Ole Miss Alumnus Launches Nonprofit to Aid Mississippi’s Small Businesses

University of Mississippi alumnus and his wife—who met during Hurricane Katrina recovery efforts—are continuing to help the state’s small businesses during the COVID-19 pandemic.

Brian and Marie Sanderson, of Ocean Springs, Miss., have launched the Mississippi 30 Day Fund. Small businesses in Mississippi can apply for as much as $3,000 through the new fund, which was created to provide immediate financial help to those battling through the pandemic.

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“These forgivable loans are designed to be quick, easy and free of red tape, as small business owners work to keep employees onboard and operations running in the near term,” said Brian Sanderson, a Pascagoula native who received his Bachelor of Business Administration and Juris Doctor from UM in 1995 and 1998, respectively.

Eligible business owners should fill out a one-page form and submit a brief video—up to three minutes—about the business and its employees. Approval is designed to occur within several days, and approved businesses can expect an immediate transfer of funds.

“We received contributions totaling just over $175,000 and are actively talking with foundations and other potential contributors,” said Marie Sanderson, a Jacksonian who earned her bachelor’s degree in marketing from Mississippi State University in 2001.

“We’ve received almost 600 applications and have been able to award around 30 small businesses. Our ability to meet the obvious needs of small businesses is strictly dependent upon the contributions we are able to receive.”

Businesses that receive funds are not required to repay them but are asked to “pay it forward” to other Mississippians in need or by directing contributions to the fund.

To be eligible, companies must be owned and operated by a Mississippi resident, based in Mississippi and operating for at least one year, and employ between three and 30 people.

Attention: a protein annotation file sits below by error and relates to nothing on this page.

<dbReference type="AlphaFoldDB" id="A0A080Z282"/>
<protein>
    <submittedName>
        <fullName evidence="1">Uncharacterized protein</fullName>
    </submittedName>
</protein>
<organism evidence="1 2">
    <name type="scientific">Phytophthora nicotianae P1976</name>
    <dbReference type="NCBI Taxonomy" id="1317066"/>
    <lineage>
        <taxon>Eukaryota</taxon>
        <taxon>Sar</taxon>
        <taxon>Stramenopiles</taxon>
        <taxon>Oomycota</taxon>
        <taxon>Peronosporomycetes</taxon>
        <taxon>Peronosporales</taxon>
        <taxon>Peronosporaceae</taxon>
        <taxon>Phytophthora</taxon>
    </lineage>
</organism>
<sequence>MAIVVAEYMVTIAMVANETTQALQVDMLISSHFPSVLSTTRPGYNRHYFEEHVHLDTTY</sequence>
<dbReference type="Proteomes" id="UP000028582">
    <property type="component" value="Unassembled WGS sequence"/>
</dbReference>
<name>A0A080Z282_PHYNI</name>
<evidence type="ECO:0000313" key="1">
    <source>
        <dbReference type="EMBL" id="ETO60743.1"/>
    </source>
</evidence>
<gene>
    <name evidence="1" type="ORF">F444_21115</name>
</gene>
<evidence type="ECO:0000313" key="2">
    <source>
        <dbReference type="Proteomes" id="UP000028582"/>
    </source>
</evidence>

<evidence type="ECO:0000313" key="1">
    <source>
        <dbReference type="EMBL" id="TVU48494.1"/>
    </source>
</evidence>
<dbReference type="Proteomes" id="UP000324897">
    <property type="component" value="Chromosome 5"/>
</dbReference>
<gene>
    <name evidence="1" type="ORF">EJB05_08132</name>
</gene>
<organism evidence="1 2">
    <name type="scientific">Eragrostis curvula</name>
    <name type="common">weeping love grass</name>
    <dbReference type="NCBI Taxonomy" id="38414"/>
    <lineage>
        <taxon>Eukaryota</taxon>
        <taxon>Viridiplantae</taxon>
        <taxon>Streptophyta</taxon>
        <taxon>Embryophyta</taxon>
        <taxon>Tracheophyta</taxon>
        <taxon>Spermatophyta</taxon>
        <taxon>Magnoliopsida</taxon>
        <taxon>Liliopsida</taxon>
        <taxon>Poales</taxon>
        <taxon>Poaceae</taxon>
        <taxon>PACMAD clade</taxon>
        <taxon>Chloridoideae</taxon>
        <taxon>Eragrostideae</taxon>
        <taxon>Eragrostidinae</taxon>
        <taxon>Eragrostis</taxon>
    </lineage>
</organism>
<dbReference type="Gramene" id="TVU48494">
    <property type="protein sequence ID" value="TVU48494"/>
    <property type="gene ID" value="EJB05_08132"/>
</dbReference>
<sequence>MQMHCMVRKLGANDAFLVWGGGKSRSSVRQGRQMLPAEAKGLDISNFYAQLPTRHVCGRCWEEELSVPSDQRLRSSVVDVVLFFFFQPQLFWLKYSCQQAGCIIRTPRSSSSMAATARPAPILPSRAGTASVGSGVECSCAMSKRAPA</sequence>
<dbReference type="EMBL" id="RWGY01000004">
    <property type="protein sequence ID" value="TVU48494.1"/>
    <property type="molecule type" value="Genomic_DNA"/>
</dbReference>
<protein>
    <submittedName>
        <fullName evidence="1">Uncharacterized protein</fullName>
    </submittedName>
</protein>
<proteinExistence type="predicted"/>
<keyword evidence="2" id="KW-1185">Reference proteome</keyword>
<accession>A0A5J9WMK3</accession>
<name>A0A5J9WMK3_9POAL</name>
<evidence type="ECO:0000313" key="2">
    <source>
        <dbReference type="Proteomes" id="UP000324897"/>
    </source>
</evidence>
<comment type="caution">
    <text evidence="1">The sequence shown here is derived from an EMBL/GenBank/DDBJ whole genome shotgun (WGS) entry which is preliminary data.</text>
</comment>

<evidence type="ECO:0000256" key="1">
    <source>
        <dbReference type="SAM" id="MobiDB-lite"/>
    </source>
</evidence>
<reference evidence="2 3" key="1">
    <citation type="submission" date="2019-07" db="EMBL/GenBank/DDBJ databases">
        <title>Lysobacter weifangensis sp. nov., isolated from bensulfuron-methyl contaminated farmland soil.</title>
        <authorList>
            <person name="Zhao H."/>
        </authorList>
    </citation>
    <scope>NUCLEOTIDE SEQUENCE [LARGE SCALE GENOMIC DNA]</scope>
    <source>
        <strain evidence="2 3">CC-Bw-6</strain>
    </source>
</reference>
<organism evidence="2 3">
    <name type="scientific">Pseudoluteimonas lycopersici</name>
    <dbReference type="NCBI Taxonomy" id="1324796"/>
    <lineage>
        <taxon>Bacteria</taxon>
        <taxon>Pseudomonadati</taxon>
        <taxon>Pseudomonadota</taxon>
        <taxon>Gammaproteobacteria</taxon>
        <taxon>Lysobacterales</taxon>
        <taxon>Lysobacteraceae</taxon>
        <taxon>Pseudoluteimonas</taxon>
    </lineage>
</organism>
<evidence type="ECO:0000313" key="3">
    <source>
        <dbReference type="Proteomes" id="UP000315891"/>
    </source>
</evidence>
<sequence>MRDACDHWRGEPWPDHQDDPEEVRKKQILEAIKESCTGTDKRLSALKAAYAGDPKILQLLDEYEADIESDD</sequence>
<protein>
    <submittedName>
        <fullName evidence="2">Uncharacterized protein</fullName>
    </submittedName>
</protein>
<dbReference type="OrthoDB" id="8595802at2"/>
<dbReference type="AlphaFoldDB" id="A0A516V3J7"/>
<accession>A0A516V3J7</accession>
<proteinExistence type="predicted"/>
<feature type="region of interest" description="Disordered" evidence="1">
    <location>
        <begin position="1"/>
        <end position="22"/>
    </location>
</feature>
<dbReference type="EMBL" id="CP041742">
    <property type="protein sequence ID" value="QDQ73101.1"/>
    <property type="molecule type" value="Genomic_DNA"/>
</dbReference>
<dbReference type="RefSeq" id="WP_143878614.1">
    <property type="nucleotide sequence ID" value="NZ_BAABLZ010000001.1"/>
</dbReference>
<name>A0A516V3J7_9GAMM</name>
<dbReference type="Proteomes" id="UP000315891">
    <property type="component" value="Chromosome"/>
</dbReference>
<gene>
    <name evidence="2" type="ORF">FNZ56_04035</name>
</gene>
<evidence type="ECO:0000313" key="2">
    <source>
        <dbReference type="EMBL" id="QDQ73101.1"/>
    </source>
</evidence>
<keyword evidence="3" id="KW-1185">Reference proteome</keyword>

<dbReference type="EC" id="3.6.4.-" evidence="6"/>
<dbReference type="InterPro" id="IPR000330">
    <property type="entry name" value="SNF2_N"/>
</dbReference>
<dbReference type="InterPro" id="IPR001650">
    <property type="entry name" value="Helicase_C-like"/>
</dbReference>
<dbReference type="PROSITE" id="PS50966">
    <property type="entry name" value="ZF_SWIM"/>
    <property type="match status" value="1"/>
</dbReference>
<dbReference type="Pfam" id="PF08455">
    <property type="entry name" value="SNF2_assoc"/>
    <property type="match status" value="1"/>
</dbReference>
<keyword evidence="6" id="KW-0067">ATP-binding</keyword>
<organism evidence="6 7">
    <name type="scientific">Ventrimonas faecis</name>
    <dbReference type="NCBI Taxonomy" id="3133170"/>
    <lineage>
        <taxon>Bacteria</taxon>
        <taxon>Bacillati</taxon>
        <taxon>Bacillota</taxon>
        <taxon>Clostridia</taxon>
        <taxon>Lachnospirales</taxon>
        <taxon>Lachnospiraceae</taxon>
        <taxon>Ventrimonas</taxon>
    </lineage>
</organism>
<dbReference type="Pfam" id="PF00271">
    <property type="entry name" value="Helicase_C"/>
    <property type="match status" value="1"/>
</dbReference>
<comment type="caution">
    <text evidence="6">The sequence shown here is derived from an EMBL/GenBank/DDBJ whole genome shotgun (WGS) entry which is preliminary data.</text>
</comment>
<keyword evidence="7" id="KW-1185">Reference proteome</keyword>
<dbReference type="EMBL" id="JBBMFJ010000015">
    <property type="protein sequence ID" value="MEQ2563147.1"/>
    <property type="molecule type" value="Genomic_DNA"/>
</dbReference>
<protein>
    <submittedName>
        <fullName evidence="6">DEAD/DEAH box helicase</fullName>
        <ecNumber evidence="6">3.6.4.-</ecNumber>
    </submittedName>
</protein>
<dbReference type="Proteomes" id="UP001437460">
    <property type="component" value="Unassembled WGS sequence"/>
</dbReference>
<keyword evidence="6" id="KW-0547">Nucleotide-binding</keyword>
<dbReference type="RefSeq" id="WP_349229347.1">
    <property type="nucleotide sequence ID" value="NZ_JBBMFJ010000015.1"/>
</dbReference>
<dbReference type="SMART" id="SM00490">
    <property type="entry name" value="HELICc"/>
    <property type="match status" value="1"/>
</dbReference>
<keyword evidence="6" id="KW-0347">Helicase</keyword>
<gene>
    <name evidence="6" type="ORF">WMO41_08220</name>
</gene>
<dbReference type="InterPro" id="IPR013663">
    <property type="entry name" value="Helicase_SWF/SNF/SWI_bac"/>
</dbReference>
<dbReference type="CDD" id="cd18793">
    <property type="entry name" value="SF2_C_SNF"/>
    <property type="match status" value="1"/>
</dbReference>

During the aftermath of Hurricane Katrina, the Sandersons recognized how instrumental small businesses are to the economy and character of Mississippi. The response and leadership of the private sector was important then, and the philanthropists believe it is even more critical now.

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“We have witnessed neighbors and friends across the state struggle to keep their small businesses and jobs as a result of the COVID-19 crisis,” Marie Sanderson said. “This fund will be a lifeline to many Mississippians over the coming weeks and will complement the worthy federal and state aid programs.”

The Mississippi 30 Day Fund is partnering with the UM School of Law and the Mississippi State University School of Business, whose MBA candidates and law students will conduct an initial review of applications for eligibility. Julia Grant, a 2020 Ole Miss public policy leadership and economics graduate, serves as the fund’s executive director.

Community and business leaders from across Mississippi serve on the advisory board. Additionally, several former Mississippi governors and congressmen, along with other notable Mississippians, have joined the honorary advisory board and view the fund as a crucial source of aid for struggling small businesses across the state.

“The economy of Mississippi has been built by our countless small businesses and the innovative, entrepreneurial spirits behind them,” Grant said. “They create and showcase the unique culture that attracts people from all around the world to Mississippi. They employ the great majority of our people in the state, and Mississippi is better when our small businesses thrive.”

For more information or to apply, visit http://ms30dayfund.com.

This article was adapted slightly from the original version appearing on the University of Mississippi website.

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